The Real Pain at the Pump
from Wildlife Promise
Have you ever wondered who gets your gas money as prices spike and we shell out more and more at the gas pump?
Well, I have a partial answer today. An ExxonMobil-funded group is today launching an ad campaign designed to persuade the public that the carbon dioxide emissions from tailpipes and smokestacks are not warming the planet and putting wildlife, our families and our economy at risk.
The group sponsoring the ad has received more than one and a half million dollars since the international Kyoto Protocol was established in 1997, and later abandoned by the United States.
The hypocrisy is tangible. ExxonMobil is using its oil profits to confuse the public about the real risks of global warming. Thi stands in the face of the clear findings of every distinguished scientific body that global warming is real, that carbon dioxide from oil and other fossil fuels is fueling the problem, and that the risks are great.
Last year, the U.S. National Academy of Sciences joined the academies from ten other nations to declare, "The scientific understanding of climate change is now sufficiently clear to justify nations taking prompt action."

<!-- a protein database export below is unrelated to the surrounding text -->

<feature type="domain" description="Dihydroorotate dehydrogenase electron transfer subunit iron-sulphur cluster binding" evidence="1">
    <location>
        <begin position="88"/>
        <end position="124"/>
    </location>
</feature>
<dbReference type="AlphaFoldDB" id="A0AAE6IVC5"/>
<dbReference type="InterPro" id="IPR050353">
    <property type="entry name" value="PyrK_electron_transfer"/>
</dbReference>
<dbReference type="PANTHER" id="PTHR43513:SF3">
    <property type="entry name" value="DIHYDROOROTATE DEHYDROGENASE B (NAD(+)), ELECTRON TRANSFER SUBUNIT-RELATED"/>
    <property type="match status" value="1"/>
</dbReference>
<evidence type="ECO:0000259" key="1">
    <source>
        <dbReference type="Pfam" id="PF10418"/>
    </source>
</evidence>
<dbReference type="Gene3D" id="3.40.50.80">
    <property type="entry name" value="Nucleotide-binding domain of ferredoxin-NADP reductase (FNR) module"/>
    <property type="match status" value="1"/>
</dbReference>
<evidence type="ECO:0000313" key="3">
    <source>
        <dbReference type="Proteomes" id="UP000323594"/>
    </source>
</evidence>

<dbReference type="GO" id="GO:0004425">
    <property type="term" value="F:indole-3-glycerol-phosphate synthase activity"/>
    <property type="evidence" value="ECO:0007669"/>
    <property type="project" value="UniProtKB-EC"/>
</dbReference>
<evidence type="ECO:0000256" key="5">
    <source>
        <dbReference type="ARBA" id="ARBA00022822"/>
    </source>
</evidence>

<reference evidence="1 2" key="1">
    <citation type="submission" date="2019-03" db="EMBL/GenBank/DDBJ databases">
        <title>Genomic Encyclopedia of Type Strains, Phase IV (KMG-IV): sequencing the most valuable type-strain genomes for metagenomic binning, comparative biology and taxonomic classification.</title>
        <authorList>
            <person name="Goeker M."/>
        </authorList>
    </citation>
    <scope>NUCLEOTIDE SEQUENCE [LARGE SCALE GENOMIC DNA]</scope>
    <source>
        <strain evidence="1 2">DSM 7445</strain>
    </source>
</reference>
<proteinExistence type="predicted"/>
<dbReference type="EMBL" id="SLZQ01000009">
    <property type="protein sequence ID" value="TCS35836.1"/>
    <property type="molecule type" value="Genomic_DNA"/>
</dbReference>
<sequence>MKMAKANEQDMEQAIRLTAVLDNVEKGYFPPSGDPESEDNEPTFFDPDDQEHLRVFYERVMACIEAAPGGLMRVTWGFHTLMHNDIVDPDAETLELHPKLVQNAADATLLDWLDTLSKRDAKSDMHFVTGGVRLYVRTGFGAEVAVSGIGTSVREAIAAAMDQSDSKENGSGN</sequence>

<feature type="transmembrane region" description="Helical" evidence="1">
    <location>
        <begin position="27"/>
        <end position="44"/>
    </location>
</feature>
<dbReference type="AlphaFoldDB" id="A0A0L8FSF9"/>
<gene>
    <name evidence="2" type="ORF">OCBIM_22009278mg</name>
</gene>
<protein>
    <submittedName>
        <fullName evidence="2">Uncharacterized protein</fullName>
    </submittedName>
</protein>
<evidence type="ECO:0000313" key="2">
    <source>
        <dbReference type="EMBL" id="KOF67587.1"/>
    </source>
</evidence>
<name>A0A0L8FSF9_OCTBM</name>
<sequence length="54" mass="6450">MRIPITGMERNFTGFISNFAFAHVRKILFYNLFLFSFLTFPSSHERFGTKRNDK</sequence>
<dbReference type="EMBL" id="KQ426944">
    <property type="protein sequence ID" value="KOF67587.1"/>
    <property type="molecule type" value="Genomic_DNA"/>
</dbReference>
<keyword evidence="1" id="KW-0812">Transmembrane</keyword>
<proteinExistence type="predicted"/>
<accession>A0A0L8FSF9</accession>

Even the Bush administration, which has advocated more scientific research in place of real action to reduce emissions, confirmed the inevitable earlier this month, stating: "The evidence continues to support a substantial human impact on global temperature increases."
It’s in ExxonMobil’s best interest to confuse Americans about global warming and to avoid fuel-efficiency soluitons that could help break our addiction to oil and kept gas prices from skyrocketing. Our fuel economy standards for automobiles haven’t been seriously updated since the era of 8-track tape players. On average, new cars sold today guzzle more gas — and emit more carbon dioxide — than models sold 25 years ago.
Remember: what’s good for ExxonMobil is not good for America.
Fortunately, the ad campaign is a desperate sign of fear on part of the oil industry. The media has begun to wake up to the fact that they have missed out on the defining moral issue of the 21st century. Time Magazine, Vanity Fair, HBO and others have begun taking a serious journalistic look at the issue.
This week, Field & Stream is profiling a National Wildlife Federation survey of America’s sportsmen, who have historically worked with other Americans committed to protect our great outdoors. As noted by Field & Stream, "an overwhelming majority of sportsmen agree with the consensus in the scientific community that global warming is real, that it already is eroding their quality of life, and that it poses a definite threat to the future of two things they love: fish and wildlife." Two-thirds of sportsmen believe that "global warming is an urgent problem requiring immediate action."
You can learn more at www.targetglobalwarming.org.
And you can urge your family and friends to go see first hand the stunning facts behind global warming as the movie "An Inconvenient Truth" opens in theaters later this month.